Multiagents to break up traffic jams: DLR traffic researchers are looking for solutions to increasing freight traffic

01. March 2019

Multiagents to break up traffic jams

DLR traffic researchers are looking for solutions to increasing freight traffic

© orinoco-art – iStock

© orinoco-art – iStock

Gernot Liedtke is working on making the future navigable – in the truest sense of the word. The department head at the German Aerospace Center (DLR) and his team are researching whether delivery vehicles in future could still carry out their duties in congested cities – and what solutions there might be. Will trucks soon be driving themselves?

It’s a burning topic. Growing volumes of online orders and dwindling warehousing of stocks in industry and commerce are leading to an increase in delivery traffic. More pollution is being pumped out and roads are more jammed than ever. Vehicle bans have already been put in place to reduce the fine particulate and nitrogen oxide emissions that make us sick, but all they seem to do is divert the problem onto side roads and harm the local trade. Long the exception, Germany is now considering introducing the city tolls that are already commonplace in other countries.

To be able to predict how measures like this will affect urban freight traffic, before any money is wasted, the DLR researchers have developed the multiagent model “Freight-TransportLab”. This can simulate the dispatch, transport and receipt of individual consignments and the corresponding driving routes.

“With our multiagent simulation, we artificially recreate the real world so that we can perform targeted experiments,” says Liedtke, who is also a professor of traffic research at the Technische Universität Berlin. This is not an application of artificial intelligence per se, characterised by self-learning algorithms. But real-world intelligence is being built into the traffic researchers’ simulations.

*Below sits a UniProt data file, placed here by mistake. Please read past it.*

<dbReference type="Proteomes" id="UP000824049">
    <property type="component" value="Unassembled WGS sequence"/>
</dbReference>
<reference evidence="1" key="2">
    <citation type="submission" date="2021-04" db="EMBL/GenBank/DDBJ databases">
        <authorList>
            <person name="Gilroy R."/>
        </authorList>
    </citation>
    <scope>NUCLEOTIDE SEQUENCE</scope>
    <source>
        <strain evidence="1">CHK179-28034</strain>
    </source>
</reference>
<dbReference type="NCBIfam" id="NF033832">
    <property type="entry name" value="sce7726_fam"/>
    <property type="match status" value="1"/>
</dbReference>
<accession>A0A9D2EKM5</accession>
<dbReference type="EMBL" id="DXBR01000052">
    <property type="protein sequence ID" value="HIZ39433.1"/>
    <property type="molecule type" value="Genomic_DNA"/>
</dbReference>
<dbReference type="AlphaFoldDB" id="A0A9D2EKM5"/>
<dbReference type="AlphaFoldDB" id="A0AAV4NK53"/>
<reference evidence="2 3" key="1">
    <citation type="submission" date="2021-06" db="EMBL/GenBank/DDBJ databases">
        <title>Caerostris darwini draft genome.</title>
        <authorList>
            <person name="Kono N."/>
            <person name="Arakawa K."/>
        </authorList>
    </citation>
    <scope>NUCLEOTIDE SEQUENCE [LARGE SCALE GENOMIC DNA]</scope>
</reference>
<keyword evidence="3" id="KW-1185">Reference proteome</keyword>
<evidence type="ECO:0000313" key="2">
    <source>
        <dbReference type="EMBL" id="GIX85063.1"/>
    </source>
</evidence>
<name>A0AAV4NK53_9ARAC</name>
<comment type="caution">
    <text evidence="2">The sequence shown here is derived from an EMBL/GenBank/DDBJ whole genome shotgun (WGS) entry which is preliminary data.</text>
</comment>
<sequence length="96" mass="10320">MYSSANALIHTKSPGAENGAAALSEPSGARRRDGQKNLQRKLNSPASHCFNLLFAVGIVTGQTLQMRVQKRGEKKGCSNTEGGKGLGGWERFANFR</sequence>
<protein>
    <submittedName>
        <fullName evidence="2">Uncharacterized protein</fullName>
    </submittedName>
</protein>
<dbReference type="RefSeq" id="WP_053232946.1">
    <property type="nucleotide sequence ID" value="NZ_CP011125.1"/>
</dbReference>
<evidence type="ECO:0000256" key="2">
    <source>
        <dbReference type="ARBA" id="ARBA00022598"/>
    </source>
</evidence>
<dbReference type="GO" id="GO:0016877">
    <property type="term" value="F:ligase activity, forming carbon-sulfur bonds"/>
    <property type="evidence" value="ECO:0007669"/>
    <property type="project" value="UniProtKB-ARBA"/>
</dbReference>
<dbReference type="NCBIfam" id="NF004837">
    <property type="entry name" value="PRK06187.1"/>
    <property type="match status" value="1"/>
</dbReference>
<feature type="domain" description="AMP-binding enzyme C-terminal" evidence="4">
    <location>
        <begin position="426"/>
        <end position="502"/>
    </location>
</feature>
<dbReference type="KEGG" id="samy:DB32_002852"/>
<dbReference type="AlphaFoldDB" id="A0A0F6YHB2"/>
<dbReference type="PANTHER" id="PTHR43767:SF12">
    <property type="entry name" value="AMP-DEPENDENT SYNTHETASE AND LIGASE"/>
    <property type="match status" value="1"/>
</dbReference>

“There is no getting around a city toll,” Liedtke says. The simulations showed that the toll would best be levied “based on distance and time of day and across all networks.” It was also investigated whether freight forwarders would invest in new trucks and what types those could be. That is because the toll also depends on the type of truck. Furthermore, different consignments, such as furniture moving or small parcel deliveries, also require different types of truck, which would accordingly take different routes. The associated costs will necessarily influence the freight forwarder’s decisions.

Liedtke gives another example, of how package deliveries will develop in Berlin. The volume is currently increasing by seven to eleven percent per year. “On average, each Berliner receives one packet a week,” says the traffic researcher. Assuming this trend continues, one can make short to medium-term predictions of the resulting freight traffic. In this respect, Liedtke predicts a breakthrough in autonomous driving, albeit not in urban areas. “It is quite conceivable that drivers will get out of their 40-tonners before the Autobahn, and the trucks will continue driving overnight on their own.” At some point, there will even be cars without steering wheel, pedals or driver.

The team of 18 DLR traffic researchers started by conducting basic research with the multiagent systems, but also wants to put the results into practice, for example in cooperation with traffic planning offices, public companies and software developers. They are also investigating spin-offs. “It’s nice to be able to collaborate on developments that can influence the overall traffic, sometimes long-term, sometimes short-term,” enthuses Liedtke, who studied physics and earned his doctorate in economics.

By Paul Janositz for Adlershof Journal

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